Cacique Dada Borari is the Indigenous leader of the Maro Indigenous Territory in the Brazilian Amazon. Together with the teams of forest guardians, they have been on the frontlines of the resistance to defend the forest and all life within.
The Amazon rainforest has been rapidly disappearing due to deforestation is not news. In 2022 alone, we lost over 10,000 km2 which equates to three football fields worth of land per minute. The magnitude of this rainforest makes it capable to absorb Co2 and alter weather patterns around the world; stabilising and regulating ecosystems. It also sustains immense biodiversity and has been home to Indigenous tribes for thousands of years.
At this rate of deforestation of the Amazon - 90% of which is illegal - we are at the tipping point of falling into an irreversible global eco-disaster.
Forest Forces Foundation
Founded by Criminologist, UN Consultant, and research fellow at the Department of Criminology, Erasmus School of Law, Erasmus University Rotterdam Tim Boekhout van Solinge. Since 2014, he dedicated himself mainly to the preservation of tropical rainforests, amongst others by expanding the system of local forest monitoring with GPS cameras - one of the core activities that sustain Forest Forces Foundation.
Forest Forces combines (ancient) local knowledge from Indigenous communities in the Amazon with (modern) scientific knowledge, like criminology and GPS technology.
The methodology for forest crime prevention used at Forest Forces is simple and based on three activities:
- Provision of tools and equipment for better forest crime surveillance, such as solar-powered GPS cameras, appropriate garments, and means of transportation
- Building local capacity and empowerment
- Funding of legal abilities in support of local justice
Forest Forces provides forest guardians with surveillance equipment they use to document illegal deforestation activity in the area. Only with this gathered evidence can the local federal police and environmental police conduct operations that to stop illegal deforestation missions and prevent further destruction to take place. This project shows how local forest protection, even in remote areas without electricity and telephone, can be carried out effectively and inexpensively.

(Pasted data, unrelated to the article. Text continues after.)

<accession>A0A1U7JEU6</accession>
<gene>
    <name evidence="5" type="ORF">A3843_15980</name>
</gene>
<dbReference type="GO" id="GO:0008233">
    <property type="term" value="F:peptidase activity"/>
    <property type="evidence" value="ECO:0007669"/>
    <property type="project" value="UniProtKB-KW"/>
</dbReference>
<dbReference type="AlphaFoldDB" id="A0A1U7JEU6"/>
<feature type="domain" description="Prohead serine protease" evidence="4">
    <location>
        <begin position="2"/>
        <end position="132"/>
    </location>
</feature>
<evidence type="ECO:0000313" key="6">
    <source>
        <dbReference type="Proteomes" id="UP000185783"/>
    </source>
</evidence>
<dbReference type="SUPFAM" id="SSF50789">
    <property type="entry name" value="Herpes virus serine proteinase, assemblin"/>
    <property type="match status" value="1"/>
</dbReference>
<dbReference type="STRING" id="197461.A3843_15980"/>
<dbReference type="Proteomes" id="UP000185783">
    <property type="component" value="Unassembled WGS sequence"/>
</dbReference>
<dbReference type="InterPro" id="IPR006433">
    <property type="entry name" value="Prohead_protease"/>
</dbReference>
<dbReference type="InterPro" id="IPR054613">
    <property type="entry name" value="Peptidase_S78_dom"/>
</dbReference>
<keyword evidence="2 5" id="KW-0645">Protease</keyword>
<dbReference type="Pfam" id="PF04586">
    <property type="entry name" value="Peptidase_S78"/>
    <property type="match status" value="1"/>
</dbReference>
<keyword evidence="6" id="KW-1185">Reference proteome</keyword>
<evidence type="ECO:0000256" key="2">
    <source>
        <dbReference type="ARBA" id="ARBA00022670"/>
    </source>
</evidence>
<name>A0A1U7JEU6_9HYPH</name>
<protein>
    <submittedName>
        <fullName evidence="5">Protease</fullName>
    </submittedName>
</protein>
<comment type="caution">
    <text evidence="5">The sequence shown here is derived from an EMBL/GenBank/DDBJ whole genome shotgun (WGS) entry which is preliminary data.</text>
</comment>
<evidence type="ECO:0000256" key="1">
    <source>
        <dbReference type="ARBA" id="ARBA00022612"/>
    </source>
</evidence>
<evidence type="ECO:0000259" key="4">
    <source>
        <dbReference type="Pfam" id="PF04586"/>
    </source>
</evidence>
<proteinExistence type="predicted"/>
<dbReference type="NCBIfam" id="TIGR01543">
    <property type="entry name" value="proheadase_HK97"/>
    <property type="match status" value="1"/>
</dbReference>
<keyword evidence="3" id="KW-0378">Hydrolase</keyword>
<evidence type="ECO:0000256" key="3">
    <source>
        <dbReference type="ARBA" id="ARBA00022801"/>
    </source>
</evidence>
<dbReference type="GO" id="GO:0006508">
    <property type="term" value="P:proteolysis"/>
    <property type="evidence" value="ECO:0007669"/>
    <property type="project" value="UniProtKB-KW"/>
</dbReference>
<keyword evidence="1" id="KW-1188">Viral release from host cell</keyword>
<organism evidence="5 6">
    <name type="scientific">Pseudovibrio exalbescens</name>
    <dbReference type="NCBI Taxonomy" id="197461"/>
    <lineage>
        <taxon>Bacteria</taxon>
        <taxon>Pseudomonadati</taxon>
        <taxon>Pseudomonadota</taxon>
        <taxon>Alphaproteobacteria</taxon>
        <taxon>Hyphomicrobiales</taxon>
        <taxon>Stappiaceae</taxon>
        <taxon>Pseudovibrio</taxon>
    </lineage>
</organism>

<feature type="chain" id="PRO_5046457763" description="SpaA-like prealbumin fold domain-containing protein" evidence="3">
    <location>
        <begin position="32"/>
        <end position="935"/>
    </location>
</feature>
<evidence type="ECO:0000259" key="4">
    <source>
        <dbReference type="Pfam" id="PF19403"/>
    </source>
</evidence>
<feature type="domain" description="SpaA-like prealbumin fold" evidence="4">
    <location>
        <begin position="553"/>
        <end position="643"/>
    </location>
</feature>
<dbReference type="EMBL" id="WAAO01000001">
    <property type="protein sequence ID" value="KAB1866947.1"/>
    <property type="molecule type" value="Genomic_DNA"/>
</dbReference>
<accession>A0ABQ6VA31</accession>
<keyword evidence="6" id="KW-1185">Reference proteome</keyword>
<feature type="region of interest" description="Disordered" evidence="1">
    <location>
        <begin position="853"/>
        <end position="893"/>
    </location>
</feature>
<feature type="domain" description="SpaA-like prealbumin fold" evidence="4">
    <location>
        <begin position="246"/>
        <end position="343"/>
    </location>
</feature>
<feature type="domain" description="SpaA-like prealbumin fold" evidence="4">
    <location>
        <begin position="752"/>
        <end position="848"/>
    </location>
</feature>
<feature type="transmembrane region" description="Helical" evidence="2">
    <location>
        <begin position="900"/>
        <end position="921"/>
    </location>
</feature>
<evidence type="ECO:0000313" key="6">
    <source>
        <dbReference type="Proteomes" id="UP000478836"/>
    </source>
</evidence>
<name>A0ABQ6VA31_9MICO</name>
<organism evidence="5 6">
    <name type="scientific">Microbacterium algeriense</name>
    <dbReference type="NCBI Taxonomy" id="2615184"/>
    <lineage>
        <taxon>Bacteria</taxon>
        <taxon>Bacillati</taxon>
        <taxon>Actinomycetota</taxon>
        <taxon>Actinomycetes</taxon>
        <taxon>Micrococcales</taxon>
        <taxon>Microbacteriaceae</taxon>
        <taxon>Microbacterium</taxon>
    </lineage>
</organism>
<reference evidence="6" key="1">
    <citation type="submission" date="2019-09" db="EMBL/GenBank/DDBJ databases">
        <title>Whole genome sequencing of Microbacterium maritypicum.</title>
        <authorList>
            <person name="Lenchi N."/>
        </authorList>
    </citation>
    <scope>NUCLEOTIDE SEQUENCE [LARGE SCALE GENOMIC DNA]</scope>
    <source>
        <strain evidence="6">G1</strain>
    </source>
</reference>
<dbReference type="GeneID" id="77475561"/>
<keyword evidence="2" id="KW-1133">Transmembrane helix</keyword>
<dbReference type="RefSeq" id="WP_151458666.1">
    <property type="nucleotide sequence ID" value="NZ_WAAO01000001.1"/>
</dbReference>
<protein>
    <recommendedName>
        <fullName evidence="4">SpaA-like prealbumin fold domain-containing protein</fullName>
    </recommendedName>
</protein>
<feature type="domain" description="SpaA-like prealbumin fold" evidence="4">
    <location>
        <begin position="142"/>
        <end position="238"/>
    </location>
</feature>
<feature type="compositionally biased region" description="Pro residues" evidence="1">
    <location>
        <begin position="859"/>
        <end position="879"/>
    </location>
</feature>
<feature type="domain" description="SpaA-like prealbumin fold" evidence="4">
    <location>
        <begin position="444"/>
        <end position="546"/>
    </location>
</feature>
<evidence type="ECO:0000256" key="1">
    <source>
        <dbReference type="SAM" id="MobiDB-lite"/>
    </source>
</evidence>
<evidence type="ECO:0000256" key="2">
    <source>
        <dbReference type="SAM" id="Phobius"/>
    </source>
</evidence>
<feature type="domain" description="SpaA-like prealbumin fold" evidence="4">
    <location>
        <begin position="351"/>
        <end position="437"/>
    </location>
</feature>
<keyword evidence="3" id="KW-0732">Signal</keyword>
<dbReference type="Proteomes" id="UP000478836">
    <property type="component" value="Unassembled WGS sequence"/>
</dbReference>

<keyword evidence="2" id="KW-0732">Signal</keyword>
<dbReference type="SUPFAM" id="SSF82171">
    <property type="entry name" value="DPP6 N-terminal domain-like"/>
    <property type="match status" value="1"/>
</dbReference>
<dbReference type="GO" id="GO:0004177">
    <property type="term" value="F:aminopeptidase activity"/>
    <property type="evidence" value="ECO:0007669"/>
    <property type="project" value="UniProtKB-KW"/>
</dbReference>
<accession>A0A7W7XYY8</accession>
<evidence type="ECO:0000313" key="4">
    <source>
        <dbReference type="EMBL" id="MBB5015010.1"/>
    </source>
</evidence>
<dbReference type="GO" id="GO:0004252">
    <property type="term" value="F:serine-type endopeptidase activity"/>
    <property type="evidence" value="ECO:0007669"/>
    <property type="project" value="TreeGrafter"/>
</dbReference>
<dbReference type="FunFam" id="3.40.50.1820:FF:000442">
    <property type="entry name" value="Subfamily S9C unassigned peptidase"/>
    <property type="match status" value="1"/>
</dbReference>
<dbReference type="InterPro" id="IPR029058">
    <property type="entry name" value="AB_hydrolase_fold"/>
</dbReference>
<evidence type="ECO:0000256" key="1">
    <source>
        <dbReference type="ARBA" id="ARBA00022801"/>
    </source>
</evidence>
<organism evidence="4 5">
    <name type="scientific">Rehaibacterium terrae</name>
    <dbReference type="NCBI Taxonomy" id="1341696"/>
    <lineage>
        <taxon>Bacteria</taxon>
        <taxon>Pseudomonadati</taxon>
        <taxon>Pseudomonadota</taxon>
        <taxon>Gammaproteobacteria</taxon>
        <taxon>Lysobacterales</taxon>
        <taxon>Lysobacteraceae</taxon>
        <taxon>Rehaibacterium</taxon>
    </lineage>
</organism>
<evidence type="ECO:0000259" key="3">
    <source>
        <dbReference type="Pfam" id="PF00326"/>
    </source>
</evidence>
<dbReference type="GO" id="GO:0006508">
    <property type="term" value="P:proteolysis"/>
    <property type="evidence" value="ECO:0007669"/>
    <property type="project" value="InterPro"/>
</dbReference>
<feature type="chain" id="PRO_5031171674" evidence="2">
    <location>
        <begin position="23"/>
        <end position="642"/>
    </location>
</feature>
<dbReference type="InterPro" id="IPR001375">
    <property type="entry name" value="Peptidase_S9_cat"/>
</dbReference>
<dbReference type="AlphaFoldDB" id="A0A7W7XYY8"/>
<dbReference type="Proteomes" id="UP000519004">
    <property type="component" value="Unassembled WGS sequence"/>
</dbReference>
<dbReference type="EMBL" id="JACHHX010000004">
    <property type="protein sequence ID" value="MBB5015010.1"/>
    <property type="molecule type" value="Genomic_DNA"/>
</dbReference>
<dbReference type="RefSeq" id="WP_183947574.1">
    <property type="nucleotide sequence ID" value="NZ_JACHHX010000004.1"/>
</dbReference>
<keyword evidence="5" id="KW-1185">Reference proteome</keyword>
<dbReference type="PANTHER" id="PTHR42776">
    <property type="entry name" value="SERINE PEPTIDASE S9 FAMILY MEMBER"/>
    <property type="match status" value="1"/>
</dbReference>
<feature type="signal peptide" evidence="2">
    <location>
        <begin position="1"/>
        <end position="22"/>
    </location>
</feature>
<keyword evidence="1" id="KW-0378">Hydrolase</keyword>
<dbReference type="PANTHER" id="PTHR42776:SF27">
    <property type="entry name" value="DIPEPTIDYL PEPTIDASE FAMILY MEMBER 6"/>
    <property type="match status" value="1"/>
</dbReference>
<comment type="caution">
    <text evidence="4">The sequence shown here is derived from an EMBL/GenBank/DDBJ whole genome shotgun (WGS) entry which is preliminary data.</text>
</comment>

Working on the frontline, although rewarding and fulfilling, comes with challenges and risks. Cacique Dada as well as any member of a Forest Force is subject to death threats, violence, and death itself by mainly organizatons of illegal loggers. Furthermore, surveillance work demands constant costly maintenance and reparations of equipment due to unforeseen circumstances and simply due to the difficult terrains to cover in the forest.
Expanding Forest Forces Model
With this environmental crime prevention model being evidently successful and replicable across the rest of the Amazon forest and other forests around the world, it is imperative to build training capacity to create and multiply forest forces teams.
Safety and Security
Increasing the safety and security measures of the forest guardians on the frontline is another of our priorities. We must ensure that surveillance missions are as secure as possible to not only protect the lives and families of guardians but also to increase the chances of crime prevention.
Technology and Innovation
Seeking further technology and innovation advancements to enhance our mission means stepping closer, faster, and more efficiently toward preventing forest crime. For example, electric vehicles would allow guardians to approach illegal logging locations to gather photographic evidence silently and closer, lowering the risk of danger. Another example could be solar-paneled boats, as they decrease the travel time between Indigenous communities for training and stop an expensive and polluting reliance on fuel.
How do I support Forest Forces?
Your donations fall directly into the Indigenous communities and leaders working on the ground, while our foundation works closely with the people on the ground to track how finances are spent and how to create the greatest impact from them. Currently, Indigenous peoples protect more than 89% of the world’s diversity, yet in the last decade, only 0.74% of the funding has supported Indigenous Peoples rights and forest management.
On our website, you can see an overview of what your donations cover.
“We are taking back control from those who have lost their connection to mother earth and exploit the forest for profit.
Our non-Indigenous brothers and sisters must remember that they are part of nature too. Our collective survival depends on it.
Now is the time for us to unite if we want to pass on a healthy world for our children and future generations.”
- Cacique Dada Borari.